The Tasmanian Planning Policies
The Tasmanian Planning Policies (TPPs) will provide strategic direction for Tasmania’s land use planning system and regional land use strategies. They will include principles to support sustainable economic development, sound strategic planning and social and economic wellbeing, and the protection of Tasmania’s natural environment and heritage values.
The Land Use Planning and Approvals Amendment (Tasmanian Planning Polices and Miscellaneous Amendments) Bill 2018 amends the Land Use Planning and Approvals Act 1993 (LUPAA) by establishing a mechanism to make and amend a suite of TPPs to provide strategic direction on matters of state interest within Tasmania’s land use planning system.
These amendments to LUPAA also
- ensure that the TPPs are consistent with state policies
- ensure that the regional land use strategies are in line with the TPPs
- ensure that planning controls in Tasmania’s land use planning system – both the State Planning Provisions and the Local Provisions Schedules – are consistent with the TPPs and
- provide the mechanism for the Tasmanian Government to prepare, consult and determine whether the draft TPPs meet the ‘TPP criteria’, which includes needing to further the objectives set out in Schedule 1 of LUPAA and being consistent with state policies.
The legislative provisions of the Amendment Bill that relate to the making of the TPPs were subject to both targeted and community consultation processes that closed on 15 May 2017.
During these consultations, a number of ‘demonstration Tasmanian Planning Polices’ were released along with the draft legislation. These ‘demonstration Polices’ were included in the consultation package to broadly show the types of policies that might be developed in the future and what form these policies may take.
Formal preparation of a suite of draft TPPs will occur after the mechanism included in this Amendment Bill is established.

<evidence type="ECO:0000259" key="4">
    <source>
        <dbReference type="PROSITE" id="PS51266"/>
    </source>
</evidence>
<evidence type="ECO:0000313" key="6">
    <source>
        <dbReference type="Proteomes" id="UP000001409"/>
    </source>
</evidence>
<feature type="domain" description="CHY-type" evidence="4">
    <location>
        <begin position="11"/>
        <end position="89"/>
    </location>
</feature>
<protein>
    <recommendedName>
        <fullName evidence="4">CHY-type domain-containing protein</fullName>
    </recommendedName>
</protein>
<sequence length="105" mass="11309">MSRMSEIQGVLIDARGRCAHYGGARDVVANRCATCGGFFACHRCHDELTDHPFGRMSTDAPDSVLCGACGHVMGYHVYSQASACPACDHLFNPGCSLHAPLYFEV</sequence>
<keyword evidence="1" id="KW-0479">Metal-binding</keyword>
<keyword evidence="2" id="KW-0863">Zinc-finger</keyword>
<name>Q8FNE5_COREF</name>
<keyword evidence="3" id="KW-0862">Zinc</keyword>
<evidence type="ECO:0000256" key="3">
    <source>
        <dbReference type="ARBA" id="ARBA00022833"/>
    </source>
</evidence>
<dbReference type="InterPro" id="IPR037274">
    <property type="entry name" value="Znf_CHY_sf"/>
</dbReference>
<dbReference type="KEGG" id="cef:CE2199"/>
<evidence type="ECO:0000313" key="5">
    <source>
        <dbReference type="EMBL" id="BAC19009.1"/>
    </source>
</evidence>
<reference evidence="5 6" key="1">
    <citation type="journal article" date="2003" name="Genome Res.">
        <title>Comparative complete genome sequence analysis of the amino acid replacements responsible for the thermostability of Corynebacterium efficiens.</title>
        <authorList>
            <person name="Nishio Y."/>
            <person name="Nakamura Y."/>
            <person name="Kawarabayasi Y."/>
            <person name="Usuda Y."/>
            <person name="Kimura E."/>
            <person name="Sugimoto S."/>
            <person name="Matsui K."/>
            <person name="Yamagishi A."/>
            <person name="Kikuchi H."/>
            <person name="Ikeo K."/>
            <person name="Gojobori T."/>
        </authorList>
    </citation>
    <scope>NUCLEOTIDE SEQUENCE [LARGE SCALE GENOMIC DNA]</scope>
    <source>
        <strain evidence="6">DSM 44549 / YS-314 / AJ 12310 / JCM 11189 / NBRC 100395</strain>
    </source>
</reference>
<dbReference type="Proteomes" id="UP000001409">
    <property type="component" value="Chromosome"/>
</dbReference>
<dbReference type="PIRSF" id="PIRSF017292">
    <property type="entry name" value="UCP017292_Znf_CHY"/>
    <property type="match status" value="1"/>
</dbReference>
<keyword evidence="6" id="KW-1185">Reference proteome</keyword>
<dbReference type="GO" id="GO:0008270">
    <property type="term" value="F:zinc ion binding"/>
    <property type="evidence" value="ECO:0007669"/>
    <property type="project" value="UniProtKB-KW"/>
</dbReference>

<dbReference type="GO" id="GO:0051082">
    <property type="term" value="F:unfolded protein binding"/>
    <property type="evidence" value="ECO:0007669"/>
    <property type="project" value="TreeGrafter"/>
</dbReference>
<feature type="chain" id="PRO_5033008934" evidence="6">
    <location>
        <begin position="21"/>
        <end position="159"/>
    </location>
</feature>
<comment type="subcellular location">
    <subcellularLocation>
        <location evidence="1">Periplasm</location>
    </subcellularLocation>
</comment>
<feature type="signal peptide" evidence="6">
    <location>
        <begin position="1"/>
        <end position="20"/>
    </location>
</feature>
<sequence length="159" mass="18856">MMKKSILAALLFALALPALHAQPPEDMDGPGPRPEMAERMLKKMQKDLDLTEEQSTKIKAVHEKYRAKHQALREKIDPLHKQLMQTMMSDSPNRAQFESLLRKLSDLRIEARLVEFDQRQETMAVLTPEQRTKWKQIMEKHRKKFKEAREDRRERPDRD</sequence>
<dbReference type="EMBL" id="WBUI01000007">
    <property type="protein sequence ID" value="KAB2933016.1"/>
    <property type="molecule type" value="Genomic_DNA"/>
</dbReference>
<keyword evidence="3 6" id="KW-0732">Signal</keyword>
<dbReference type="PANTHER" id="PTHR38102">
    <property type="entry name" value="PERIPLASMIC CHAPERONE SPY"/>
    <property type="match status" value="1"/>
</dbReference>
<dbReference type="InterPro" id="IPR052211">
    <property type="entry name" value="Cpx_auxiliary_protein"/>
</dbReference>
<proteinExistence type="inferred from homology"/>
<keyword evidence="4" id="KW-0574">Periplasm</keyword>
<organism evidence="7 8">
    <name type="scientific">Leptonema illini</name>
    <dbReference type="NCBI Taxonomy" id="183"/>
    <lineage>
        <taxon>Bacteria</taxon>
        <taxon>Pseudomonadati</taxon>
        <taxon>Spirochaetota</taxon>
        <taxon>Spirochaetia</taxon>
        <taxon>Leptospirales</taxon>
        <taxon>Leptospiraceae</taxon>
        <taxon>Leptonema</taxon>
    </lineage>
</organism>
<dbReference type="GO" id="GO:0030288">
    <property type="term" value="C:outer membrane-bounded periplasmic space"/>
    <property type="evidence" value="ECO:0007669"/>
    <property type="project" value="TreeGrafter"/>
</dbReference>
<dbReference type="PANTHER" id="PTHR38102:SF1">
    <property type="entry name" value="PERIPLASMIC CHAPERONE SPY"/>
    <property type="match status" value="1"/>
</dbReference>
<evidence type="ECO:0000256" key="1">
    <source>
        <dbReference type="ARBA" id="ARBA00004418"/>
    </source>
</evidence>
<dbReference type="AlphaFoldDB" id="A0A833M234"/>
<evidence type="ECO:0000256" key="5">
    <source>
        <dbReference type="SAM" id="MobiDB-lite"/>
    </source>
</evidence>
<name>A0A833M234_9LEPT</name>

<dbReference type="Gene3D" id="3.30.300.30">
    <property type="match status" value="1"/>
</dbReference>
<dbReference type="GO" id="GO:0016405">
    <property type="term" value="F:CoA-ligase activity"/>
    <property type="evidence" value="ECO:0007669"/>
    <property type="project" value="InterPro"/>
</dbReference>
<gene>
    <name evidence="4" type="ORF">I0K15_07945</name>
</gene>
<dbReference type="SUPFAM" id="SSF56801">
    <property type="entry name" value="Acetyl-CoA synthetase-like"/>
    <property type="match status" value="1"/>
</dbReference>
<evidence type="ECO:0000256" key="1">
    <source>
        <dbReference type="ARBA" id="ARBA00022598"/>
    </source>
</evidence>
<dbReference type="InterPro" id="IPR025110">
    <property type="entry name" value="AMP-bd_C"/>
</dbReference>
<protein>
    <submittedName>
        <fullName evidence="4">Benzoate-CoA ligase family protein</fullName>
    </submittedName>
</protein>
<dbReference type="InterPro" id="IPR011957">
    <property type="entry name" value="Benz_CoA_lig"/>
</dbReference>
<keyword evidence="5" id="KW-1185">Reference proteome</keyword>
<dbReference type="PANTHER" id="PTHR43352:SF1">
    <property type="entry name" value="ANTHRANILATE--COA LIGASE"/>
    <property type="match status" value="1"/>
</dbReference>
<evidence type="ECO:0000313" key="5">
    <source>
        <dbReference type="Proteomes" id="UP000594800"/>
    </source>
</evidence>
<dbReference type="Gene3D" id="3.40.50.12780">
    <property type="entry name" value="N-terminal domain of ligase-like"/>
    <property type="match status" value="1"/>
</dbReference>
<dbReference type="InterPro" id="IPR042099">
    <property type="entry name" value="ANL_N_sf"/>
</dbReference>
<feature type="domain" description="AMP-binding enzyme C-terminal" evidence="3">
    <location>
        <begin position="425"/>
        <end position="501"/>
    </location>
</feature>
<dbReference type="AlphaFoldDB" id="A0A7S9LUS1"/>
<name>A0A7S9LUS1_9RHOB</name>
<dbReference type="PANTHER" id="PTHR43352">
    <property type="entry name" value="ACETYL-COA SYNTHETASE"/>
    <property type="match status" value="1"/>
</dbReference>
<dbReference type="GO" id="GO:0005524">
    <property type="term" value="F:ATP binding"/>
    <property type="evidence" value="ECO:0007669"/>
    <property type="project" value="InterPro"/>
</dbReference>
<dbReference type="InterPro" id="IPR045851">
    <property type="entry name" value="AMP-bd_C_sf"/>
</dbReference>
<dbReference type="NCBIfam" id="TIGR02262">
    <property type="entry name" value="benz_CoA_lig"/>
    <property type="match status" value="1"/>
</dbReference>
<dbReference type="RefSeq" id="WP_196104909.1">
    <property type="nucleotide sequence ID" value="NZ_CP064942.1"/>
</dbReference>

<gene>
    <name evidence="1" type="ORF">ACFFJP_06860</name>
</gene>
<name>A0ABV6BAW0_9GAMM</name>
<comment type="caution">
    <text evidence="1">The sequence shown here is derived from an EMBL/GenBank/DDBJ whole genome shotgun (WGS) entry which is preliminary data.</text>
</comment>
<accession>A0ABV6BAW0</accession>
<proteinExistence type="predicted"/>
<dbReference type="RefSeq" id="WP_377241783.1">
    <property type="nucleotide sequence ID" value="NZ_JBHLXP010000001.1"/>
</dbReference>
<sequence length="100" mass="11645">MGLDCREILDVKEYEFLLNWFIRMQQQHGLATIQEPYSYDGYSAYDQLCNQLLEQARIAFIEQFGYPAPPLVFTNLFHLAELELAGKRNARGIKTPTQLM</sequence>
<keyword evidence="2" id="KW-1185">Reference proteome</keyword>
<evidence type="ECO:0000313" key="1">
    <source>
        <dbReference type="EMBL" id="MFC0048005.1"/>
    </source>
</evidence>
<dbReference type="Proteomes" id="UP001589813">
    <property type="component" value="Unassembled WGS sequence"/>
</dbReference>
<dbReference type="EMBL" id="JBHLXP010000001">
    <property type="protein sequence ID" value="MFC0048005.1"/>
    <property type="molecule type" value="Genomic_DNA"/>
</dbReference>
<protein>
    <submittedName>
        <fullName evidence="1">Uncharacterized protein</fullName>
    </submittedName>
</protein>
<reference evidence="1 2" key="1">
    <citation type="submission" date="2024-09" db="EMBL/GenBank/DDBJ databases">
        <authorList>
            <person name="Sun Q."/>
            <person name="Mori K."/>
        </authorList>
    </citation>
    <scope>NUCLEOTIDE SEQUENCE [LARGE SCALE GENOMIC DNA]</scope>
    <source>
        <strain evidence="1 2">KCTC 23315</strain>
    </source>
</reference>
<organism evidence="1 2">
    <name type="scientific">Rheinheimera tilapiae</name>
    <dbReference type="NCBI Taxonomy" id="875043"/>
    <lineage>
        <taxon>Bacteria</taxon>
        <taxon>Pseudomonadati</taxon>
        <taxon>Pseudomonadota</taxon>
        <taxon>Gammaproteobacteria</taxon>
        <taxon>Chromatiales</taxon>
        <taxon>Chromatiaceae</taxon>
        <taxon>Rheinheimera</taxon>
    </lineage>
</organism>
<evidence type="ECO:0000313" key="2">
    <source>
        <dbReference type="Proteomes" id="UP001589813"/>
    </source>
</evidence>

The Miscellaneous Amendments
The Amendment Bill also makes a number of administrative changes to LUPAA and the Tasmanian Planning Commission Act 1997 (TPC Act) aimed at streamlining the Local Provisions Schedules (LPSs) assessment process and improving the functionality of these two Acts.
The miscellaneous amendments to LUPAA and the TPC Act
- streamline the Local Provisions Schedules (LPSs) assessment process by providing mechanisms that will allow planning authorities and the Tasmanian Planning Commission (the Commission) to determine that a draft LPS meets the LPS criteria more quickly
- provide the Commission with the ability to issue an ‘LPS criteria outstanding issues notice’ to expedite the public exhibition of a draft LPS, as long as the matters are addressed later
- remove an unnecessary administrative step in the draft LPS assessment process that will allow the Commission to place a draft LPS on public exhibition more efficiently
- provide for the efficient alignment of the State Planning Provisions with a planning directive that has been approved after the State Planning Provisions were ‘made’ on 22 February 2017
- ensure that ‘relevant State agencies and State authorities’ are notified directly about proposed amendments to planning schemes at the certification stage and
- allow the Commission to correct a decision made by the Commission that contains a ‘minor’ clerical mistake or ‘error’ arising from an accidental slip or omission in a final decision.
The legislative provisions of the Amendment Bill that relate to the administrative changes to LUPAA and the TPC Act were subject to targeted stakeholder consultation that closed on 28 September 2018.
The Tasmanian Government has carefully considered the feedback received during these targeted and community consultation processes and the proposed amendments to both LUPAA and the TPC Act have been broadly supported.
The Amendment Bill
The Land Use Planning and Approvals Amendment (Tasmanian Planning Polices and Miscellaneous Amendments) Bill 2018 was introduced into the Parliament of Tasmania on 18 October 2018. More information on the Amendment Bill can be found on the Parliament of Tasmania website.